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Kaili Valenzuela 2B
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Postby Kaili Valenzuela 2B » Sun Nov 15, 2020 11:49 am

When we have various resonance structures how do we determine which is the most stable/favorable structure? Thanks!

Stuti Pradhan 2J
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Re: Resonance

Postby Stuti Pradhan 2J » Sun Nov 15, 2020 12:09 pm

To find the most favorable resonance structure you should look at the formal charge on all the atoms. A compound where each atom has a formal charge of 0 is the most stable and therefore will contribute the most to the resonance structure. Other things to look out for is that you do not want highly electronegative atoms to have a positive formal charge and you do not want the central atom to have a formal charge if possible (as these are less stable versions of the molecule). Basically, the least amount of formal charge and the least amount of separation of charges (just 2 atoms having a formal charge instead of 4, for example) will lead to the most favorable structure that will be represented the most in the actual structure.

Hope this helps!

Nathan Tong 3G
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Re: Resonance

Postby Nathan Tong 3G » Sun Nov 15, 2020 2:31 pm

Another thing to consider besides the ones listed above, is that it is not favorable to have two atoms next to each other with the same sign charge, such as two adjacent atoms with a +1 charge. It is more favorable to have adjacent atoms with a + and - charge.

Luveia Pangilinan 1A
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Re: Resonance

Postby Luveia Pangilinan 1A » Sun Nov 15, 2020 2:34 pm

You would have to look at the overall formal charge, if it's 0 it is the most ideal and most stable. You would also have to look at the central atom's charge :D. I think Stuti stated it well.

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Re: Resonance

Postby Armen_Isayan_2L » Sun Nov 15, 2020 3:47 pm

Hello! In order to determine the most stable structure among various resonance structures, it is crucial to find the resonance structure with the least amount of charges. This will indicate how stable it is in reality. Also within the structure, the most electronegative atoms will have negative charges and the lesser electronegative atoms will have positive charges.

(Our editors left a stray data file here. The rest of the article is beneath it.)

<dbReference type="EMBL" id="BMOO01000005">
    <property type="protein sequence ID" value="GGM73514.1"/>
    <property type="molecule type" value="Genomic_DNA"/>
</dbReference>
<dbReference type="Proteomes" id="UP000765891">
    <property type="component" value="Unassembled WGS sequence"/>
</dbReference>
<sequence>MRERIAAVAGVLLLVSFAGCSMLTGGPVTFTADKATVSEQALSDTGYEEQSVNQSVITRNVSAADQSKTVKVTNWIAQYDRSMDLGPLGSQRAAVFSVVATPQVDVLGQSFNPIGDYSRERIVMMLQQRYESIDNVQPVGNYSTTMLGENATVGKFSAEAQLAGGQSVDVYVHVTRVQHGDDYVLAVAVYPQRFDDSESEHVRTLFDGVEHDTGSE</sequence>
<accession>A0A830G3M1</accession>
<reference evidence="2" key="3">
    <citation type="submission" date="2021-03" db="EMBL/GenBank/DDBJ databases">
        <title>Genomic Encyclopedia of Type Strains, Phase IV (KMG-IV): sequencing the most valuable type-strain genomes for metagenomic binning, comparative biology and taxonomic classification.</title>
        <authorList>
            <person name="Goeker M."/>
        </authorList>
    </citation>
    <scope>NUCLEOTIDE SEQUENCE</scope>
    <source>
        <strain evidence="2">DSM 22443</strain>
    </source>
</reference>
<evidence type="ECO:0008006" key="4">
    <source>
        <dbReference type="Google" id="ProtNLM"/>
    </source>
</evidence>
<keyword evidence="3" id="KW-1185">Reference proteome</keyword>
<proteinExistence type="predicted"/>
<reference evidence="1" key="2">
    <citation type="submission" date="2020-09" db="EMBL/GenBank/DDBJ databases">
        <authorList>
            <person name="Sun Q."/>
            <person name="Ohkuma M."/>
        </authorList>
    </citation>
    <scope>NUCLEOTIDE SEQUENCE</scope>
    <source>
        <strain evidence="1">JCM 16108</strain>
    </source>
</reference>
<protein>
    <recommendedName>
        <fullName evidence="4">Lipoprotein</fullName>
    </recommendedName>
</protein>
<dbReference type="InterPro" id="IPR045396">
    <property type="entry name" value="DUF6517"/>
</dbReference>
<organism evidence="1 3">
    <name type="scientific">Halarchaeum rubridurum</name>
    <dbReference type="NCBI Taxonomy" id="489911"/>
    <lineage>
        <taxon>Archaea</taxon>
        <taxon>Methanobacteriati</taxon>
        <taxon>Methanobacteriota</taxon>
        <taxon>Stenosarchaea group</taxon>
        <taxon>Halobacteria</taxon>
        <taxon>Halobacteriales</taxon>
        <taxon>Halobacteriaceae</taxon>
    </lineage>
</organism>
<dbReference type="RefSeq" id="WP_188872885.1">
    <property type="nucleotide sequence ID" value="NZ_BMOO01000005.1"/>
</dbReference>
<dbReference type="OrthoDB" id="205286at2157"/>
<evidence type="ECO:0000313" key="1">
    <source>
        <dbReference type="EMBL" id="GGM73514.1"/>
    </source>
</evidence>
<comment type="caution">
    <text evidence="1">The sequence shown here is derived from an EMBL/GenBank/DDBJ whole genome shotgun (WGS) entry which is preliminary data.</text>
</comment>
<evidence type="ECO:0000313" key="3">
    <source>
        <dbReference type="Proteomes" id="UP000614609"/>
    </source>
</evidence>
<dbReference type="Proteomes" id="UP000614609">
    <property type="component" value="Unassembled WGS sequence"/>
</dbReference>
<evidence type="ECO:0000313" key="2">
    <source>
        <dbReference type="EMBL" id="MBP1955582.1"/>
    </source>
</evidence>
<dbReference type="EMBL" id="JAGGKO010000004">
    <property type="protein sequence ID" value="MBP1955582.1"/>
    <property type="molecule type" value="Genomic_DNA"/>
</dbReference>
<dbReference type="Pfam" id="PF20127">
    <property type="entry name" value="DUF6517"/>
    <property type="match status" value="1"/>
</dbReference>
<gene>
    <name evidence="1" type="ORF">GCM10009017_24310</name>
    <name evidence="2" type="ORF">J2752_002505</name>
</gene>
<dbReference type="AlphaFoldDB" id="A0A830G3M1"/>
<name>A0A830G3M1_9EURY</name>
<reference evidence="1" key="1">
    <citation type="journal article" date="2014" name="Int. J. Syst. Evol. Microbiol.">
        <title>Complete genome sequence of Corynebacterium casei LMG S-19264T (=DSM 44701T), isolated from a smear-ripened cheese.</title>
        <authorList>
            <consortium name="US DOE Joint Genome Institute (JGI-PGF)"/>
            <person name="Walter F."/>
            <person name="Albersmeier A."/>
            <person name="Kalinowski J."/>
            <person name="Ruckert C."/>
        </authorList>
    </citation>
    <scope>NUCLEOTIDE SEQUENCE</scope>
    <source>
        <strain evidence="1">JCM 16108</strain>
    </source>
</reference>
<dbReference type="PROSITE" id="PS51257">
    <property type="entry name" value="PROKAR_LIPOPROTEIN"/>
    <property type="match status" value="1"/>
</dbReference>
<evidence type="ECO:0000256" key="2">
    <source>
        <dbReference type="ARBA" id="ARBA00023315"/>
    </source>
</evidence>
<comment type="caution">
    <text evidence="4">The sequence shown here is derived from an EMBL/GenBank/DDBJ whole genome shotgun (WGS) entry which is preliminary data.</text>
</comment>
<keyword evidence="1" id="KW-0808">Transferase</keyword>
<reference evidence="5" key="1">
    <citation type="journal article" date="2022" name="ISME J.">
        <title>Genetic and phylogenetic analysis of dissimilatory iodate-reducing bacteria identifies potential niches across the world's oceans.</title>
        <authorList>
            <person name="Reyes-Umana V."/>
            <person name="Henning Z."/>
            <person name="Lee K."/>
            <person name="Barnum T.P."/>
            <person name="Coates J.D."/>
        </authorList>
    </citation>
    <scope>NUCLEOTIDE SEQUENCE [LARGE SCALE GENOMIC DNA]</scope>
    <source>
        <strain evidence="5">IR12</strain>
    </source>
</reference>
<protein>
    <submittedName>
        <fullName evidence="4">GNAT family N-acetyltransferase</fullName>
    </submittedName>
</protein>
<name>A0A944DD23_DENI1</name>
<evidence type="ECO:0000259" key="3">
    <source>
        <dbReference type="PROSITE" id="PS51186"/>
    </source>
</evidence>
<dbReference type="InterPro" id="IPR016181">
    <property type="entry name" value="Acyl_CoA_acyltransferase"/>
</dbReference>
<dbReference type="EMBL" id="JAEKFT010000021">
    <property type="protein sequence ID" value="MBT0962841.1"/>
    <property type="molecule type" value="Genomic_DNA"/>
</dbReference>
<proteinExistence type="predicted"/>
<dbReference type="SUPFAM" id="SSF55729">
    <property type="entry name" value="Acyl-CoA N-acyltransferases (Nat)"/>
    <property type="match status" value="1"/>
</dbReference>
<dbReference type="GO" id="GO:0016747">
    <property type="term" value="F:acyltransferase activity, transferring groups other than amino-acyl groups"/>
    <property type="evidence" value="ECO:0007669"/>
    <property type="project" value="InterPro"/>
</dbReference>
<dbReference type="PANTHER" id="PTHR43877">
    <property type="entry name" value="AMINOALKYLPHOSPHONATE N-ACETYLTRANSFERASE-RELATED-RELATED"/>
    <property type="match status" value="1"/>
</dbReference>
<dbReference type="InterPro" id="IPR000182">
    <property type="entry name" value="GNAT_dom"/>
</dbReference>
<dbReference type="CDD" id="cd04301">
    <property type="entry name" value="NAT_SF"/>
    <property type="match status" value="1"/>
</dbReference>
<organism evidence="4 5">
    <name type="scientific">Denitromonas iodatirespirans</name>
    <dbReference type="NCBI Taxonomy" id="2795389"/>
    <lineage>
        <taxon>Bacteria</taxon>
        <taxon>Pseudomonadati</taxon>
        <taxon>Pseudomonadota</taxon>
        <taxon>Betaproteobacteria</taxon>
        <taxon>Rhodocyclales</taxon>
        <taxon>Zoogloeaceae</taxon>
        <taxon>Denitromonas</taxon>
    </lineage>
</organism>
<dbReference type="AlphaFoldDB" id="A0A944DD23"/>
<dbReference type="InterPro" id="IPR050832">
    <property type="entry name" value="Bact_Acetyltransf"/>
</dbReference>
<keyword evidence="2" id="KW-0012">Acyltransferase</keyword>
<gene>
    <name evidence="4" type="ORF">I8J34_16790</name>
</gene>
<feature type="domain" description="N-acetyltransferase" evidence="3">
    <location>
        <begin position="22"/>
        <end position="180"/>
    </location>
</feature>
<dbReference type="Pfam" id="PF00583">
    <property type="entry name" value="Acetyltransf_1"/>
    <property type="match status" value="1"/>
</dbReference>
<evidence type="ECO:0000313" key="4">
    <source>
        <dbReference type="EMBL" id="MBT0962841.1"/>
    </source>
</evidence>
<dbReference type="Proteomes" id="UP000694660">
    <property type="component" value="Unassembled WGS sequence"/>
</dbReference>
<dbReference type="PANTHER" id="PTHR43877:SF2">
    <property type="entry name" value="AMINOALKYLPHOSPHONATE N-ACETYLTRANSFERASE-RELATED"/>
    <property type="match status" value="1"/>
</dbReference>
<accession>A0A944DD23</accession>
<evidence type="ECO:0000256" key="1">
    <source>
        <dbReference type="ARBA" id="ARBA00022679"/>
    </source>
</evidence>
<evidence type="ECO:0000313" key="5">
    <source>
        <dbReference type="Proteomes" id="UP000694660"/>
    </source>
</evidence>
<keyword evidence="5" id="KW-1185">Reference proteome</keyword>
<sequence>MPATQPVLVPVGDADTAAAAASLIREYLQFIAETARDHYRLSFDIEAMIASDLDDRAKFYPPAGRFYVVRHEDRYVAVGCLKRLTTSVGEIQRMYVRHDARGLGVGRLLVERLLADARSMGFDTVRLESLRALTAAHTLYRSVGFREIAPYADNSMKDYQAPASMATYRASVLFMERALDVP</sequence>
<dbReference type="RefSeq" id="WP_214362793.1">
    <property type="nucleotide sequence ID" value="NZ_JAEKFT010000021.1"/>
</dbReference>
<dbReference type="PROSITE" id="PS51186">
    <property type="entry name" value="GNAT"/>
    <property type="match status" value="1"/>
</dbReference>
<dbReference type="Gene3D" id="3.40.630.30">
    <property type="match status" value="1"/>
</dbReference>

Chudi Onyedika 3A
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Re: Resonance

Postby Chudi Onyedika 3A » Sun Nov 15, 2020 3:59 pm

Ideally, you would want each atom to have no charge. If there are charges, then you should select the structure that has the least amount. You should also select the structure that has negative charges on the electronegative atoms.

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Re: Resonance

Postby joshtully » Sun Nov 15, 2020 9:29 pm

The most stable resonance structure has to little to no charges on each atom.

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Re: Resonance

Postby Nan_Guan_1L » Sun Nov 15, 2020 10:17 pm

besides what listed above, it's also favorable to have negative formal charges on more electronegative atoms.

Namratha Gujje
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Re: Resonance

Postby Namratha Gujje » Sun Nov 15, 2020 10:19 pm

The most favorable structure can be determined by the formal charge of each atom of the structure. We would want as much atoms as possible to have a formal charge of zero.

Ellison Gonzales 1H
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Re: Resonance

Postby Ellison Gonzales 1H » Sun Nov 15, 2020 11:04 pm

The most stable structure correlates with the atoms’ formal charges in the structure. Also make a note that if the chemical compound has a charge, it is best if the most electronegative atom has that negative charge on it. Typically, the best structure will have the least electronegative atom at the center.

Heidi Buri 2I
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Re: Resonance

Postby Heidi Buri 2I » Mon Nov 16, 2020 4:05 pm

Hi! To determine which resonance structure is the most stable/favorable, you must look at the covalent bonds in the structure, the formal charge, and the separation of formal charge. Resonance stuctures with more covalent bonds, the least number of formal charges, and with the least separation of formal charge are more stable.

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Re: Resonance

Postby Cooper_Geralds_3B » Mon Nov 16, 2020 4:16 pm

Hi! Generally the resonance structure with a formal charge closest to zero is the most stable structure! Try to see if the charges on each atom cancel each other out, and if they do, this is a good indicator that the formal charge is zero and the structure is stable!

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